The Collects, Psalms and Canticles are from the Book of Common Prayer, 1979.
From The Lectionary Page: http://lectionarypage.net
Matthew 9:35--10:8 35Jesus went about all the cities and villages, teaching in their synagogues, and proclaiming the good news of the kingdom, and curing every disease and every sickness. 36When he saw the crowds, he had compassion for them, because they were harassed and helpless, like sheep without a shepherd. 37Then he said to his disciples, “The harvest is plentiful, but the laborers are few; 38therefore ask the Lord of the harvest to send out laborers into his harvest.”
10:1Then Jesus summoned his twelve disciples and gave them authority over unclean spirits, to cast them out, and to cure every disease and every sickness. 2These are the names of the twelve apostles: first, Simon, also known as Peter, and his brother Andrew; James son of Zebedee, and his brother John; 3Philip and Bartholomew; Thomas and Matthew the tax collector; James son of Alphaeus, and Thaddaeus; 4Simon the Cananaean, and Judas Iscariot, the one who betrayed him.
5These twelve Jesus sent out with the following instructions: “Go nowhere among the Gentiles, and enter no town of the Samaritans, 6but go rather to the lost sheep of the house of Israel. 7As you go, proclaim the good news, ‘The kingdom of heaven has come near.’ 8Cure the sick, raise the dead, cleanse the lepers, cast out demons. You received without payment; give without payment.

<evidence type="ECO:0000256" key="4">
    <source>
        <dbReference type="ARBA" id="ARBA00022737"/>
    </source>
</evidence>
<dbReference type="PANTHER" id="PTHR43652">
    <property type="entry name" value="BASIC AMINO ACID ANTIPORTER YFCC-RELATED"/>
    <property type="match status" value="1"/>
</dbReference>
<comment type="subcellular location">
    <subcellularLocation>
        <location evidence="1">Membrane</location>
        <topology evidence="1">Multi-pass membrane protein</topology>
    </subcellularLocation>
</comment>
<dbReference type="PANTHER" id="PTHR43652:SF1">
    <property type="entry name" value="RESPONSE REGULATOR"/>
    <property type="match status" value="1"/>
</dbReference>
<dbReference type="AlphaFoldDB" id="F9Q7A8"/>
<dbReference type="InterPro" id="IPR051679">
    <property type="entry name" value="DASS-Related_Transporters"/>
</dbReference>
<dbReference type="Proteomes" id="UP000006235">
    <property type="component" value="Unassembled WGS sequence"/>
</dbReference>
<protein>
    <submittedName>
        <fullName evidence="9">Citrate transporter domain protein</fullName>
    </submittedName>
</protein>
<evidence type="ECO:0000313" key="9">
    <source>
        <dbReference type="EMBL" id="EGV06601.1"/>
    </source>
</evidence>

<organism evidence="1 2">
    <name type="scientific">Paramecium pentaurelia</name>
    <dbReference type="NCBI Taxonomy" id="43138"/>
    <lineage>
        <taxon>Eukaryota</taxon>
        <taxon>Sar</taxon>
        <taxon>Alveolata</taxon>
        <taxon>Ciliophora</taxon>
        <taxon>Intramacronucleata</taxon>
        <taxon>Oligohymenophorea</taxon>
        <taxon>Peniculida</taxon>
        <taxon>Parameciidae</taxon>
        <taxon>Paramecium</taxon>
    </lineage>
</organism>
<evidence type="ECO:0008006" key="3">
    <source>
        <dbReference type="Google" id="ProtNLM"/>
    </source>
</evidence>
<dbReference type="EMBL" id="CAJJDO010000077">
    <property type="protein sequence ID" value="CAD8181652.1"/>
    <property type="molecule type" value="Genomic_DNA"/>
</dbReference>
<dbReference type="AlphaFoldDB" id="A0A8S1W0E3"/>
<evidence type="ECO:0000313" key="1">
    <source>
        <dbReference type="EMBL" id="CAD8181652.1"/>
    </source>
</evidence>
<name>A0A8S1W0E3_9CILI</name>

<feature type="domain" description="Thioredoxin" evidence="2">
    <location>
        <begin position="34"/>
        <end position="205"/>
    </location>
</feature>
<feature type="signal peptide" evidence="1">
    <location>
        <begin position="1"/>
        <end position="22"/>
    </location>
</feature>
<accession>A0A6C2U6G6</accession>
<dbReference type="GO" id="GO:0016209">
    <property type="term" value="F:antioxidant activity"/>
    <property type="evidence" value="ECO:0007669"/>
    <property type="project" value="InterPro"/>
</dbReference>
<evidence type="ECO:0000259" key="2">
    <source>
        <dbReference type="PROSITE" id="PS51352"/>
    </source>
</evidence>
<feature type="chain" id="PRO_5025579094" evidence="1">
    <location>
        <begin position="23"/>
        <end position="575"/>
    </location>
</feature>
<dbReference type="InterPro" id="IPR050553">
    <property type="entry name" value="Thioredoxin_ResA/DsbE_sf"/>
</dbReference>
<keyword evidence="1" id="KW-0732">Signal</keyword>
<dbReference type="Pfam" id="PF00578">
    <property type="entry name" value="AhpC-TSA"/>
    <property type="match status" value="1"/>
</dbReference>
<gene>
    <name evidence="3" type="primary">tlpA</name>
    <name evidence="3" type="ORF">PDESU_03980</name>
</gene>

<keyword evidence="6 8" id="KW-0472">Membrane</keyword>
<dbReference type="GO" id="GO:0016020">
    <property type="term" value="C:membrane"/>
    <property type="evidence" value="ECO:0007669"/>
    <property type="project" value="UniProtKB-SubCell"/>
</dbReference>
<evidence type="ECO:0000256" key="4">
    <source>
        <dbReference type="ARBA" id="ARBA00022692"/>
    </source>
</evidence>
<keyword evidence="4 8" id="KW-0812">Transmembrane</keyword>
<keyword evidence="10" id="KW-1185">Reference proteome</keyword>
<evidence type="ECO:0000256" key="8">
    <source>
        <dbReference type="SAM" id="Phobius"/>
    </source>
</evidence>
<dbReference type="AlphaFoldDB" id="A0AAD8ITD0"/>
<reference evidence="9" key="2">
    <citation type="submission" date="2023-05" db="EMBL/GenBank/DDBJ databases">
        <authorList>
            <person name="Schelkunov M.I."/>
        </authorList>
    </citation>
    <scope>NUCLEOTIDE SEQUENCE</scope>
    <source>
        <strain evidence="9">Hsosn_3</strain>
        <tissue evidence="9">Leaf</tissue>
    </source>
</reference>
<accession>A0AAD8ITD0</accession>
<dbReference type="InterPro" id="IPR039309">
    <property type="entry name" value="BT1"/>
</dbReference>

Sundays and Seasons has a particularly good introduction and description of a primary theme at the heart of the Gospel for today and actually everyday: Compassion. Here is what it has to say about this topic:
Each time the language of compassion appears in the Gospel of Matthew, Jesus is the one feeling it after he has observed the state of those around him. He feels compassion for people afflicted physically and socially. Each time he is portrayed as making concrete strides to remedy their affliction. In Matthew 14:14, Jesus feels compassion for the sickly crowd. He begins to heal those ill among its membership. In Matthew 20:34, Jesus feels compassion for two blind men and he heals them both. In a slightly different situation in Matthew 15:32, Jesus states aloud to his disciples that he has compassion for the crowd, which has followed him for three days without food. He says, "I do not want to send them away hungry, for they might faint on the way." In this way, Jesus demonstrates concern about a future probability that endangers his followers.